This paper proposes a model to study the interaction of price competition and congestion in the cloud computing marketplace. Specifically, we propose a three-tier market model that captures a marketplace with users purchasing services from Software-as-a-Service (SaaS) providers, which in turn purchase computing resources from either Provider-as-a-Service (PaaS) or Infrastructure-as-a-Service (IaaS) providers. Within each level, we define and characterize market equilibria. Further, we use these characterizations to understand the relative profitability of SaaSs and PaaSs/IaaSs, and to understand the impact of price competition on the user experienced performance, i.e., the "price of anarchy" of the cloud marketplace. Our results highlight that both of these depend fundamentally on the degree to which congestion results from shared or dedicated resources in the cloud.
Many video-on-demand (VoD) providers are relying on public cloud providers for video storage, access and streaming services. In this paper, we investigate how a VoD provider may make optimal bandwidth reservations from a cloud service provider to guarantee the streaming performance while paying for the bandwidth, storage and transfer cost. We propose a predictive resource auto-scaling system that dynamically books the minimum amount of bandwidth resources from multiple servers in a cloud storage system, in order to allow the VoD provider to match its short-term demand projections. We exploit the anti-correlation between the demands of different videos for statistical multiplexing to hedge the risk of under-provisioning. The optimal load direction from video channels to cloud servers without replication constraints is derived with provable performance. We further study the joint load direction and sparse content placement problem that aims to reduce bandwidth reservation cost under sparse content replication requirements. We propose several algorithms, and especially an iterative L1-norm penalized optimization procedure to efficiently solve the problem while effectively limiting the video migration overhead. The proposed system is backed up by a demand predictor that forecasts the expectation, volatility and correlation of the streaming traffic associated with different videos based on statistical learning. Extensive simulations are conducted to evaluate our proposed algorithms, driven by the real-world workload traces collected from a commercial VoD system.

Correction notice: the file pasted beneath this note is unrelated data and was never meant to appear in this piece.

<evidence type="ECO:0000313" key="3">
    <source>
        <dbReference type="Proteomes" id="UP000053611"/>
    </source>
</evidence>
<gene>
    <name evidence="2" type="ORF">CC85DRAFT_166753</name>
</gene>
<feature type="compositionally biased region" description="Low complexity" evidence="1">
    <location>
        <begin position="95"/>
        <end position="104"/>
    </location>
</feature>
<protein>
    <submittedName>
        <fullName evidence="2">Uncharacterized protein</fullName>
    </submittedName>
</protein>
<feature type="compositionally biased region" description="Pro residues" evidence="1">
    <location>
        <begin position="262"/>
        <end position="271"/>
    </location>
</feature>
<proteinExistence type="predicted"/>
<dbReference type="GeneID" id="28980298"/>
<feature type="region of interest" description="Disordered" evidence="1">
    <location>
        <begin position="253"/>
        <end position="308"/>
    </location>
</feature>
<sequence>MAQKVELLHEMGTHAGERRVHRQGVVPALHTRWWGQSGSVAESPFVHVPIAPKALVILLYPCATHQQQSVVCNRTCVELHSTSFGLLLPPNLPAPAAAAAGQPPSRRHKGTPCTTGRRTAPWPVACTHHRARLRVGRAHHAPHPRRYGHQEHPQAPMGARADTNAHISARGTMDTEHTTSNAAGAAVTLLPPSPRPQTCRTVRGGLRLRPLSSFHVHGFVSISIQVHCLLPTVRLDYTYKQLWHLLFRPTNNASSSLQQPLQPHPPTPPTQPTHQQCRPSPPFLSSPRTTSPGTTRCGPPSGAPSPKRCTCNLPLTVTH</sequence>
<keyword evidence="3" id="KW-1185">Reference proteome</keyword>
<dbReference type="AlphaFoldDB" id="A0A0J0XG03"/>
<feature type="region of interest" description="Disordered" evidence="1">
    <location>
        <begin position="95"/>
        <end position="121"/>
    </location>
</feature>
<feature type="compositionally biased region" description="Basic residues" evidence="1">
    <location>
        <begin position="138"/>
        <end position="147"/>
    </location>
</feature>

Ensuring predictability is a crucial goal for service systems. Traditionally, research has focused on designing systems that ensure predictable performance for service requests. Motivated by applications in cloud computing and electricity markets, this paper focuses on a different form of predictability: predictable allocations of service capacity. The focus of the paper is a new model where service capacity can be scaled dynamically and service deferrals (subject to deadline constraints) can be used to control the variability of the active service capacity. Four natural policies for the joint problem of scheduling and managing the active service capacity are considered. For each, the variability of service capacity and the likelihood of deadline misses are derived. Further, the paper illustrates how pricing can be used to provide incentives for jobs to reveal deadlines, and thus enable the possibility of service deferral in systems where the flexibility of jobs is not known to the system a priori.